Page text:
Downtown Launceston diffused by car parking

Cars are a big problem, that architects exacerbate every time they say, “it’s okay, we’ll just drive there”. What we need are strategies to mitigate the environmental cost of our desire to escape from the city. The first must be to recognise that all sprawl is sprawl, no matter how green-washed or architectural, and start reducing the rate at which we are building beyond walking range of frequent public transport.

But there’s another approach too. We could re-conceive the retreat. Rather than seeing these as places we race to in cars with maximum haste, to have the most possible time there relaxing, we can start imagining retreats as places to hike to, sail to, or ride to on bikes.

St Pancras

Works of architecture invite us to move, because they don’t move. Movement is like an absent presence: so conspicuous by its absence, that we start designing it in. A labyrinth on the floor of a pilgrimage church, that you’re meant to walk around before you walk down the aisle, is a good example of a way to make the long walk to reach this building, an actual part of the building.

Then there are buildings that act like portals upon mechanised modes of transportation, and give them an aura of magic. St Pancras in London was designed to inspire people to travel by rail rather than horse and carriage, the rival mode at the time it was built. Likewise an airport like Eero Saarinen’s Dulles Airport in Washington with its wing-like roof that appears to be flying, brings with it the message that flying is more exciting than rail or sea travel.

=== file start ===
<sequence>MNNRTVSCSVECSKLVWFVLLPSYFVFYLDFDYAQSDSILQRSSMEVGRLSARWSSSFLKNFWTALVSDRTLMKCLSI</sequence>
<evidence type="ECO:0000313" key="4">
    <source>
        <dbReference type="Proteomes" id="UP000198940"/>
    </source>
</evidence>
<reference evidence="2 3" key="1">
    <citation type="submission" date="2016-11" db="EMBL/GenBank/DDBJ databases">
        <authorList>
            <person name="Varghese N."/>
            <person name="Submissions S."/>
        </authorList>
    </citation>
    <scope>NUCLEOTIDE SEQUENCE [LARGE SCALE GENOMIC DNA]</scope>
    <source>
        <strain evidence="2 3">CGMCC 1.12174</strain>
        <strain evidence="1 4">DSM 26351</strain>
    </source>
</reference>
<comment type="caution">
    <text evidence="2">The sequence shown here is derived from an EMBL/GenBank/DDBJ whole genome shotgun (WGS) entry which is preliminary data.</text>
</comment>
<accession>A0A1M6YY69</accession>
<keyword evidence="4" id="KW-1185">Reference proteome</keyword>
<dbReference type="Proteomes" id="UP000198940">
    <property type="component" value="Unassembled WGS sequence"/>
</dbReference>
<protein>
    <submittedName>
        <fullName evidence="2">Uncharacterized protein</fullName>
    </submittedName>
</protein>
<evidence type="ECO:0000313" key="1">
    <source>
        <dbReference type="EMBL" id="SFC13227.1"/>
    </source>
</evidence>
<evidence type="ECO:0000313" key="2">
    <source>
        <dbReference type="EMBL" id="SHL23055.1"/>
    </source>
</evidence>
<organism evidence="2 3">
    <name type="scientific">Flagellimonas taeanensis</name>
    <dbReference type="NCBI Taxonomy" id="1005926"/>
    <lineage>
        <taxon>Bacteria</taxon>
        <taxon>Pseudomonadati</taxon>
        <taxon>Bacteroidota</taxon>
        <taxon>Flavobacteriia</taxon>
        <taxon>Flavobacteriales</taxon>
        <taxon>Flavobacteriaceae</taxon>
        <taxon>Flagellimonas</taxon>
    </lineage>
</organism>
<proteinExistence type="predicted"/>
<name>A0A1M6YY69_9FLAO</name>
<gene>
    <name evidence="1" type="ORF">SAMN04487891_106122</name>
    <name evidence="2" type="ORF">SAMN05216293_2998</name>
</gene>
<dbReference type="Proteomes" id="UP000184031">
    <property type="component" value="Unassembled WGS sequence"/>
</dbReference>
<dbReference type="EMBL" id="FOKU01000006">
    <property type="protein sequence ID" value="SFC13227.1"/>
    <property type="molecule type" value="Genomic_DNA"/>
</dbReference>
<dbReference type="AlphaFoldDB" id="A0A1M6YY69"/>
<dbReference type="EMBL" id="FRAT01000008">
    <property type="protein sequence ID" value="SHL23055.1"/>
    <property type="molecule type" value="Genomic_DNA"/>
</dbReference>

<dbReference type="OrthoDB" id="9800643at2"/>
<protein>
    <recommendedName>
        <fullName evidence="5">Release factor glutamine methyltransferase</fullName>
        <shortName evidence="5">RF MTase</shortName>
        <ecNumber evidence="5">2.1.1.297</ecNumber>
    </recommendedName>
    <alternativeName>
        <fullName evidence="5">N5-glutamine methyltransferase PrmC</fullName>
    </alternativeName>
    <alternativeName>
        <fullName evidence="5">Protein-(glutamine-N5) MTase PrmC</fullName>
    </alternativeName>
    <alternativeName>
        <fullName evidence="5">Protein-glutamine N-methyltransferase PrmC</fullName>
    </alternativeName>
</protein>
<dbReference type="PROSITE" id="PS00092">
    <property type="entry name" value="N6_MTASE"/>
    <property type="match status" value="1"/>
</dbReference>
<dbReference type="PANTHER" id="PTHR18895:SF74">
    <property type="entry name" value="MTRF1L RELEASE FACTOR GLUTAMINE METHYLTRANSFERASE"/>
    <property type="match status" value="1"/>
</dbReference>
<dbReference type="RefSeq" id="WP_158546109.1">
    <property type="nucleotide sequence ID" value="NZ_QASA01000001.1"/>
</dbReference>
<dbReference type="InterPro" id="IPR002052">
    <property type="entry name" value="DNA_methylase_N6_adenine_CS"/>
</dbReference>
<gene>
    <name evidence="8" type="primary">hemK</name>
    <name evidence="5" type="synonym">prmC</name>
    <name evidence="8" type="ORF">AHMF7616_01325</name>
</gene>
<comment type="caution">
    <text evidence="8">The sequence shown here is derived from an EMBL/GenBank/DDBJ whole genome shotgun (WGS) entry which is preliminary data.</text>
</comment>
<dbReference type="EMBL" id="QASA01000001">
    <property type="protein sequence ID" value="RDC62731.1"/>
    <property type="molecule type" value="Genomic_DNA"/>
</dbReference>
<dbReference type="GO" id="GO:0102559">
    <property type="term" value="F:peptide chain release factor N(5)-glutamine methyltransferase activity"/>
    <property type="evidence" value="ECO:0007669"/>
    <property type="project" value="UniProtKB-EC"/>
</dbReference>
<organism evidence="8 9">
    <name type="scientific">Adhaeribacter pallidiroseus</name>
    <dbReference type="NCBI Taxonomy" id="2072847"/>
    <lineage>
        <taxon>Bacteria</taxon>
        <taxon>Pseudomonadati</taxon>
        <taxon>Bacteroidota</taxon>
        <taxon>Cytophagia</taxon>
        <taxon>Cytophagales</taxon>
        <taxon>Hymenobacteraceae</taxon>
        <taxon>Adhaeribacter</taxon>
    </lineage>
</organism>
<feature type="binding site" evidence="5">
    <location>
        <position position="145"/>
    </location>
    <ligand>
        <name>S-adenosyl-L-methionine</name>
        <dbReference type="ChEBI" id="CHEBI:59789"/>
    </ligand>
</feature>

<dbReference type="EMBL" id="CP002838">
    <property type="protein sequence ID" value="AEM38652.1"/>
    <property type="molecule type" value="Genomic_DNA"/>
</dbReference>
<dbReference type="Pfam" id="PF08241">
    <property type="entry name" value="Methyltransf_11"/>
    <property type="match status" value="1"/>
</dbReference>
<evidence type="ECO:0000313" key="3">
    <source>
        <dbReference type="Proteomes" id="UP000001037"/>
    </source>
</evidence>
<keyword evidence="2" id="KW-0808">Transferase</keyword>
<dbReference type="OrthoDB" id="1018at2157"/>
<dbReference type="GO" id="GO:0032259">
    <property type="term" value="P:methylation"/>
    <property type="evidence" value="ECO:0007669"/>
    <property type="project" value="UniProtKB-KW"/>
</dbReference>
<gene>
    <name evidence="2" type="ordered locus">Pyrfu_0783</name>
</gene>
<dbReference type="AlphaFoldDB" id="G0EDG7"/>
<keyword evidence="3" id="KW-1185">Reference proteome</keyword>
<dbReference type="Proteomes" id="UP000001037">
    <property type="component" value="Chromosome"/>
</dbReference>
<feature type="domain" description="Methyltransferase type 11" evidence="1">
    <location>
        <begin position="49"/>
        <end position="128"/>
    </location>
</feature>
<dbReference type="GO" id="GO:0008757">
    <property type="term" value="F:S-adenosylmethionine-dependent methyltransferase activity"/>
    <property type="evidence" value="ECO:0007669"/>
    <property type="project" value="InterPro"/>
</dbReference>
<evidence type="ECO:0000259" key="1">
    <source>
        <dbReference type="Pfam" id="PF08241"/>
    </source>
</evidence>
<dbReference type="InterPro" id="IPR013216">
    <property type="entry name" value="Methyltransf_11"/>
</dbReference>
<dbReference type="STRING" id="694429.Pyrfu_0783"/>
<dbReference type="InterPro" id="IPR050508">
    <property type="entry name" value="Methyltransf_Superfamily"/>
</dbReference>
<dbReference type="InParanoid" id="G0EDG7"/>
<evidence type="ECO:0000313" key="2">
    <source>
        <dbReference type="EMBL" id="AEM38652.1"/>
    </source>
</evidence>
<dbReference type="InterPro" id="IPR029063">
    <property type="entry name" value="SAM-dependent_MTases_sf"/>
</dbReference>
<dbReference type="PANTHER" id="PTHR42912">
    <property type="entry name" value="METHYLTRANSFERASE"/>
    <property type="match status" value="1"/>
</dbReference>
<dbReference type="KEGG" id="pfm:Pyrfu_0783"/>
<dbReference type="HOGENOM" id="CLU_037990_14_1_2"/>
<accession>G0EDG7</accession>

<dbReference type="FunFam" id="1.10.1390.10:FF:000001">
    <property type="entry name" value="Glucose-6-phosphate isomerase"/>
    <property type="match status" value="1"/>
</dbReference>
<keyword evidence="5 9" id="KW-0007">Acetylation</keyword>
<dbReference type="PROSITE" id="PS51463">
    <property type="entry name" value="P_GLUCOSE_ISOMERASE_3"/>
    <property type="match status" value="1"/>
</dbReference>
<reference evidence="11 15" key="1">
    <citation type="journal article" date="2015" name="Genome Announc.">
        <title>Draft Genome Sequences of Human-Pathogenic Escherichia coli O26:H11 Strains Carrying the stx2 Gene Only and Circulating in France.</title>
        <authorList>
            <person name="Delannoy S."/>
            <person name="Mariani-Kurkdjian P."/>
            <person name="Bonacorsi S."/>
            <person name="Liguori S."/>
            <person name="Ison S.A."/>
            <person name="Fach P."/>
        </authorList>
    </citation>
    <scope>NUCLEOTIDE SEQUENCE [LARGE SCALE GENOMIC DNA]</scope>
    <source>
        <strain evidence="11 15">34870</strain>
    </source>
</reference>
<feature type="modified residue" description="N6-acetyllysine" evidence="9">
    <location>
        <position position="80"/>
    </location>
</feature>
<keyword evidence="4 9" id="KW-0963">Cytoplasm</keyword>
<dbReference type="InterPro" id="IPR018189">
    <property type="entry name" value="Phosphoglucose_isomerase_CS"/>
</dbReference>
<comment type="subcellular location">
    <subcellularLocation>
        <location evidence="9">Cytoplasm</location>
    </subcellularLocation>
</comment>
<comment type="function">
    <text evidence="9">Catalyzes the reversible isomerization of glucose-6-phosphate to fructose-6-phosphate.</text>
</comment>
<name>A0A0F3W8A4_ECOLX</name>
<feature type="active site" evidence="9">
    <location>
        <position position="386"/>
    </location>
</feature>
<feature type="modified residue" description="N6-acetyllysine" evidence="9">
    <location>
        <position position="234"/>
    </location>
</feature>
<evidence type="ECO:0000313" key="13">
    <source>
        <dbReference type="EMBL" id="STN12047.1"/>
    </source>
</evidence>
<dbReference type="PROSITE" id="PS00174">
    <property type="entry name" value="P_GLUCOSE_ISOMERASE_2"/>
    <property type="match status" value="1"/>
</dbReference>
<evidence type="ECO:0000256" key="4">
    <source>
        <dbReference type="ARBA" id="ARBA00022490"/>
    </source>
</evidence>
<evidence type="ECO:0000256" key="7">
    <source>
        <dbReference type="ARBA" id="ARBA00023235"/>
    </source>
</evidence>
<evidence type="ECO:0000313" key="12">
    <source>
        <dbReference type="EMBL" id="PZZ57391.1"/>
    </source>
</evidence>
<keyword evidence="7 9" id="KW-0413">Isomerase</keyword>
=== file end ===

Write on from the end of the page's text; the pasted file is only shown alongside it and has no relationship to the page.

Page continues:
But it was driving that architects of the twentieth-century did the most to promote. Pioneers of functionalist design theory, like Walter Gropius and Le Corbusier, assiduously conceived most of their buildings as destinations for people to arrive at by car (1). Functionalist theory often meant little more than making buildings function for car-use.

The overall composition of Walter Gropius’s Bauhaus building in Dessau, provides a grand entrance for cars, under a bridge, flanked by projecting wings. It was completed in 1926, the same year Karl Benz and Gottlieb Daimler merged their car making companies to make Mercedes-Benz, and when an explosion of car making enterprises across the US meant Henry Ford could no longer make one model only, and so introduced his Model A. It was a time when progressive architects could anticipate a future when everyone would arrive at their buildings in cars.

However, that was not yet a reality. Car ownership for most people would not occur until after WWII. Germany’s network of autobahns had been discussed, but actual work on their making was a decade away, when Adolph Hitler made them a national priority. Basing a building plan on the assumption that most people would be coming by car, in 1926, was premature. Yet Gropius was unwilling to consider anything else. Preliminary drawings of the Bauhaus Building (by Carl Fieger, not Gropius himself) all make a central feature of a bridge spanning a roadway (now Bauhausplatz) to create a grand gateway for the arrival and through-passage of cars.

What is most telling, is Bauhausplatz did not exist at the time. It was only much later that an estate was built and with it this street. Prior to that, the bridge of the Bauhaus was purely symbolic, built in anticipation of an imagined future when all buildings would be designed in symphony with networks of roadways, that at that time, barely existed.

The idea of cars for the masses,  and networks of controlled access highways, were still only dreams when Le Corbusier presented his own version of a building contorted for cars to drive under and through. His Villa Savoye (1928) would have a U-shaped driveway contained within the space defined by the building’s structural columns. Like the Bauhaus, it imagined a future when buildings would always and only be arrived at in cars.